Woman in Gold delivers a powerful punch to the world’s conscience about the events surrounding Gustav Klimt’s famous painting “Adele Bloch-Bauer I” (1907). Stolen by the Nazis from Maria Altmann’s childhood home at such a turbulent time in history, the painting graced the halls of an Austrian museum until Altmann (Helen Mirren) and her lawyer, Randy Schoenberg (Ryan Reynolds) decided to take on the Austrian government at a time when restitution of Nazi-stolen items to Jewish descendants was anything but the norm.
The movie follows the journey of Maria and Randy to not only get the painting back (and several others that were stolen), but to get some sort of justice, apology, or admission of guilt and blame from the Austrian government. The government and museum are quite unyielding in either, and not about to give up the prize painting of Vienna – which is described as ‘the Mona Lisa of Austria.’ In other words, the painting is a national symbol and extracting it from Austria seems an impossible feat.
Still, Maria and Randy show great tenacity. Maria goes through much emotional upheaval as her story is revealed. She left her parents to die as she escaped with her husband and made it to America. The painting takes on much more than just canvas and paint turned into some beautiful. It becomes a symbol of Maria’s pain and heartbreak, and much like Anne Frank’s diary, it becomes a symbol of the horror of The Holocaust told through the eyes of those who saw it first-hand.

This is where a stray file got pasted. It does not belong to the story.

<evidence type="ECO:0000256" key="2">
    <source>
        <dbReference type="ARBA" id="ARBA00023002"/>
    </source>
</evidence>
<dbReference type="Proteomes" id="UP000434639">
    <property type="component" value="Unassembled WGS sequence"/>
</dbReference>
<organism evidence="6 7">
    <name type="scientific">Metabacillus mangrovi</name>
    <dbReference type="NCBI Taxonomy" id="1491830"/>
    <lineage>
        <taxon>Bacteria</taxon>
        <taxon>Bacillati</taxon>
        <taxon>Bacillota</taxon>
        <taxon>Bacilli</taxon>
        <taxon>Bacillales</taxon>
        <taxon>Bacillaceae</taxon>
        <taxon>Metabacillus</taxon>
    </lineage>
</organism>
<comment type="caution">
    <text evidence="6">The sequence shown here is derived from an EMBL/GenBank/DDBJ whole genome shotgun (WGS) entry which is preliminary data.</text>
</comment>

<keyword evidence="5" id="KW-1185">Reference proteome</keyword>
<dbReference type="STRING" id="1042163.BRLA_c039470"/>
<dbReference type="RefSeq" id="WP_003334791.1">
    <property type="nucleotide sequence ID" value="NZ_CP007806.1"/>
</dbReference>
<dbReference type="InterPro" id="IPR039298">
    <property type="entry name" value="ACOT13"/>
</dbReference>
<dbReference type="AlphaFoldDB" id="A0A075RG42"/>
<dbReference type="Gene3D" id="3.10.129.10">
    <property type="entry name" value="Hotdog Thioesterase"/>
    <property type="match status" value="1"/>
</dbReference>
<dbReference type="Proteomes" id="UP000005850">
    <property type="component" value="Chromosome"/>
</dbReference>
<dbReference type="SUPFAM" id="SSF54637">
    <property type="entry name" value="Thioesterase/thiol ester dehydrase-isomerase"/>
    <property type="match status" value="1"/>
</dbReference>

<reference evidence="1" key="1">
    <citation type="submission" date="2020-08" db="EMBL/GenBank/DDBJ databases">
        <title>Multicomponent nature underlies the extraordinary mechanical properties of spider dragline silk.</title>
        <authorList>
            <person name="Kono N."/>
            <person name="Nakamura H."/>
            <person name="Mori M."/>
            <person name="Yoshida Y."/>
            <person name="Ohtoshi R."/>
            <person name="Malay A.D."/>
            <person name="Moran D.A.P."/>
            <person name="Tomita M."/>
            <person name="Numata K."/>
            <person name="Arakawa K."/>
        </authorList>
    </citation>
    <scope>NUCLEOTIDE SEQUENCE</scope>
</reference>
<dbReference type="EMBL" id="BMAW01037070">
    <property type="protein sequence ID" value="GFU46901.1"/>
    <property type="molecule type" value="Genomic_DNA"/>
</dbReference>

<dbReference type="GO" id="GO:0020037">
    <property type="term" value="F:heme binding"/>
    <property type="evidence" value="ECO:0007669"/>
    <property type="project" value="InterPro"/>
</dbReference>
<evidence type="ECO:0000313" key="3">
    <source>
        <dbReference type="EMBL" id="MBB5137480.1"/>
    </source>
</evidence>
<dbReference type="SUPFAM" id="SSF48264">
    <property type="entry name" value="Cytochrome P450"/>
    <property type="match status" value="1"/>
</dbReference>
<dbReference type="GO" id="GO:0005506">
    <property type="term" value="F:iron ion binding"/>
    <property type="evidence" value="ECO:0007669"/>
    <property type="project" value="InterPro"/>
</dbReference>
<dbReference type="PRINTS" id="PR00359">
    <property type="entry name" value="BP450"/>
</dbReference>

The painting is also of someone she held very dear, her Aunt Adele, who died of meningitis before the Nazi occupation. She remembers Adele in flashbacks in the film: her beauty, her grace. She sites that those looking at the painting did not know the actual woman, Adele Bloch-Bauer (played in flashbacks by Antje Traue).
The movie spans several years, for it did actually take years for any sort of retribution to take place. The real Maria Altmann actually lived to be in her 90s and her case sparked a renewed interest in retribution cases for Jewish descendants. She used what power, money, and influence she had later in life to help with other Jewish restitution cases.
Mirren gives Maria strength, grace, and great finesse. Through her strength, she shows layers of defeat and sadness, and there is great depth to her performance. Reynolds upholds his end as well and his performance is solid and relatable. The audience sees the toll the case takes on his family and his wife, Pam (Katie Holmes). With director Simon Curtis at its helm, this is a movie that will tug at your heart and your conscience because of the vitality its historical significance cannot be ignored.
Today, Gustav Klimt’s gold-flecked “Adele Bloch-Bauer I”, or “The Lady in Gold,” hangs in the collection of the Neue Galerie in New York. A special exhibition was created with the release of this movie.
The DVD comes loaded with bonus material – including a full-length documentary about the case, and interviews with cast and crew.
Highly recommended, Woman in Gold is one not to miss. Maria’s story is one of truth, beauty, heartbreak, and sadness in the midst of one of the darkest times in our history. Through that darkness shines a light, gold-flecked and angelical lady. It is as if she was sent to remind us least we should forget the human condition and what remains in the darkest of times.